Recently, we have observed families with young children eating at the bars in restaurants such as the California Grill at the Contemporary hotel or lounges such as Tune-In adjacent to the 50s Prime Time Café at Hollywood Studios. Bar seating doesn't, of course, require a reservation, and may be the only way to gain entrance to a particular eatery that is booked solid six months in advance. Our family has never tried this, but I'm curious how other adults feel about sitting at a bar next to unrelated children. Do you feel like that area should be restricted to adults of legal drinking age or is first-come, first-served the best way to handle the open seating?

Walt Disney World has introduced a policy with its newest lounge, Trader Sam's Grog Grotto at the Polynesian Village, that is something of a compromise. The bar opens at 4 p.m. daily and welcomes all guests until 8 p.m. After that, access is limited to guests 21 years and older until closing time at midnight. Trader Sam's is modeled after the original lounge at the Disneyland hotel and serves "light bites" in addition to an extensive menu of specialty drinks. It is a highly anticipated addition to the re-imagined Polynesian hotel. Although Trader Sam's doesn't take reservations, it's expected to have hours-long waits for at least the first few months of operation, so I wonder if this clear-cut policy will make guests grumble or accept the inevitable. (Trader Sam's is in soft opening now and is expected to have its official opening toward the end of April.)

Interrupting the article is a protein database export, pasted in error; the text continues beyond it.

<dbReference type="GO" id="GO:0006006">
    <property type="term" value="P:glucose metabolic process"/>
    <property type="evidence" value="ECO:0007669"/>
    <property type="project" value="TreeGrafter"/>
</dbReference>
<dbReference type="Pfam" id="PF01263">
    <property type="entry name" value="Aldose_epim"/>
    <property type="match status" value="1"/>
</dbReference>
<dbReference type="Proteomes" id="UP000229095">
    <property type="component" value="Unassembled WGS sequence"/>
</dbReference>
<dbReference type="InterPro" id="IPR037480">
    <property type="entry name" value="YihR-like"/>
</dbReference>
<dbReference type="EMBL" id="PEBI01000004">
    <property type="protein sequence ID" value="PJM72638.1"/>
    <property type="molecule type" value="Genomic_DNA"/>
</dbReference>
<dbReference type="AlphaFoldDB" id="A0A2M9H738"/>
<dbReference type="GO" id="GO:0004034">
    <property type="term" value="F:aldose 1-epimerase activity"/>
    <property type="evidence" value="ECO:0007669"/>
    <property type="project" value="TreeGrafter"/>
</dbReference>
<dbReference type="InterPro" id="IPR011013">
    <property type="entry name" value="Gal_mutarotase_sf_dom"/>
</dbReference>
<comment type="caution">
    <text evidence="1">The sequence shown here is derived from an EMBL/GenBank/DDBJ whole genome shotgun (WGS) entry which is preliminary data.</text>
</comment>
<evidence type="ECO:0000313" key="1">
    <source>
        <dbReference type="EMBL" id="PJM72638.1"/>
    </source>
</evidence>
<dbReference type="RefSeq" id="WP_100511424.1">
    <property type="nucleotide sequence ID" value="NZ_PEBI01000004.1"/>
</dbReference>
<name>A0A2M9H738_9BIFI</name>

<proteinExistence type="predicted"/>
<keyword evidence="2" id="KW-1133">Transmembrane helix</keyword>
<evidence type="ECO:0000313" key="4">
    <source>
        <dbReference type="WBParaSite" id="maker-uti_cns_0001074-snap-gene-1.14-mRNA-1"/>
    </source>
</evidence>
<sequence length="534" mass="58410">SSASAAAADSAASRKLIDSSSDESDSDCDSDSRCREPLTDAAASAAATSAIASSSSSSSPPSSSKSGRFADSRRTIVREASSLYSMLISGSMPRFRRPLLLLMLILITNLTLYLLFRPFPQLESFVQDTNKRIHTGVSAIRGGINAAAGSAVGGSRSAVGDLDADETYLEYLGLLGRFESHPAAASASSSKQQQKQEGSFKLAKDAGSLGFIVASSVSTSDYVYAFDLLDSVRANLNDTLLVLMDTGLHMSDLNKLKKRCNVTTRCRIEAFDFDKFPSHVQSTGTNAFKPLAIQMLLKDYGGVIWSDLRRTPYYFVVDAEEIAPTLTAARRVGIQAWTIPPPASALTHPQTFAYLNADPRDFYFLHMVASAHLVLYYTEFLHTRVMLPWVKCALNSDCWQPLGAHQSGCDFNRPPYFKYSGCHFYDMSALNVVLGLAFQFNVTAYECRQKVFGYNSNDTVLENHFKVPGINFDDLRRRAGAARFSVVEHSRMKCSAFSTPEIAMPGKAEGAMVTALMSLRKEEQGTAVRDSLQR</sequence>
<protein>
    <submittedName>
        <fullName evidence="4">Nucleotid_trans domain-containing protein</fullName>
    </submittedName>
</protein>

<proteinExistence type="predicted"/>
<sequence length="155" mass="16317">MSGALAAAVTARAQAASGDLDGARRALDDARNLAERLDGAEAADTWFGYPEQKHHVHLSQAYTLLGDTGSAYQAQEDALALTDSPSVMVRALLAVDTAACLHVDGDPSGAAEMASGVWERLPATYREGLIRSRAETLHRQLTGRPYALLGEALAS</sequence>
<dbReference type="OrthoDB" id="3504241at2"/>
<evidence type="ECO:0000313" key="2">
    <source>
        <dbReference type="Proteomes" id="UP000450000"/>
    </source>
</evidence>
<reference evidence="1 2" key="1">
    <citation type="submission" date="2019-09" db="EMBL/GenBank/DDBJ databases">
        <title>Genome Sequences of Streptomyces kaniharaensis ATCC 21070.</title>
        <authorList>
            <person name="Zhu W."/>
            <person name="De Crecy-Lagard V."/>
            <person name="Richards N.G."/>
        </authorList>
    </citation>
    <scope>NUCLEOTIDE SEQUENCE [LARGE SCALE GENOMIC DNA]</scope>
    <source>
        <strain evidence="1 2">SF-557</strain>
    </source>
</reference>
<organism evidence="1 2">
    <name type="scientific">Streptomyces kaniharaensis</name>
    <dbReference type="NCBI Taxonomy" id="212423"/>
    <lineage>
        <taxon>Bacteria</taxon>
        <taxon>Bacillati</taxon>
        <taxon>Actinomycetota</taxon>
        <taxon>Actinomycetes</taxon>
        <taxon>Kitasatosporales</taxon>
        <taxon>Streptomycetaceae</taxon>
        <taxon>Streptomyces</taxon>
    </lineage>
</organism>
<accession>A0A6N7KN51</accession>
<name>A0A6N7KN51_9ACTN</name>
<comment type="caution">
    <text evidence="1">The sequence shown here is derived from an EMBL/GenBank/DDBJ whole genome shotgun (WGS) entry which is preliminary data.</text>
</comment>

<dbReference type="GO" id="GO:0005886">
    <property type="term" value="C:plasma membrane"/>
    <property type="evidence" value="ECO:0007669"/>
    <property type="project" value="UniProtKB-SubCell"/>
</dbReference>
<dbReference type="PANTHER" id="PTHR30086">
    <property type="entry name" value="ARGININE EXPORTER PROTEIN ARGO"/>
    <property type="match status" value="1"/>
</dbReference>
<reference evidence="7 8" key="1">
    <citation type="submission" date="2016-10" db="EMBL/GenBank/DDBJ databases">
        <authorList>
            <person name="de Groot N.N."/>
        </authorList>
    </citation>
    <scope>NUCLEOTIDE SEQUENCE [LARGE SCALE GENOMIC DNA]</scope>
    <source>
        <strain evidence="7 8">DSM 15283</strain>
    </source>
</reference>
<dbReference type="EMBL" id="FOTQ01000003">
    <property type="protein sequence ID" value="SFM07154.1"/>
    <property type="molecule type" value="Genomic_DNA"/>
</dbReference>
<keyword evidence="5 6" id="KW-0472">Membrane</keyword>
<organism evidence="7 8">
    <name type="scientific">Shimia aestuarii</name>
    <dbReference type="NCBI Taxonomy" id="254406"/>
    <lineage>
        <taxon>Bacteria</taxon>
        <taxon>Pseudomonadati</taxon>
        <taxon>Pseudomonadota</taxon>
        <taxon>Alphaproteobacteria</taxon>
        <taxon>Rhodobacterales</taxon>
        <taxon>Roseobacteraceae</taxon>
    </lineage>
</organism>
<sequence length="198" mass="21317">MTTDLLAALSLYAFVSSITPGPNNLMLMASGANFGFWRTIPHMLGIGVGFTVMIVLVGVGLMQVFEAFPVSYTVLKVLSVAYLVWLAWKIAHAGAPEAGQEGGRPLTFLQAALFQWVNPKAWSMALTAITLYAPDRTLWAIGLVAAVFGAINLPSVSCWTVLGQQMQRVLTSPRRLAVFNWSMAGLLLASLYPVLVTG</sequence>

So, is eating at the bar a great tip for families or something that is best left to the adults? We'd love to hear what you think in the comments!



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About Trader Sam's Grog Grotto

This page contains an archive of all entries posted to A Mom and The Magic in the Trader Sam's Grog Grotto category. They are listed from oldest to newest.

Spirit of Aloha luau is the previous category.

Many more can be found on the main index page or by looking through the archives.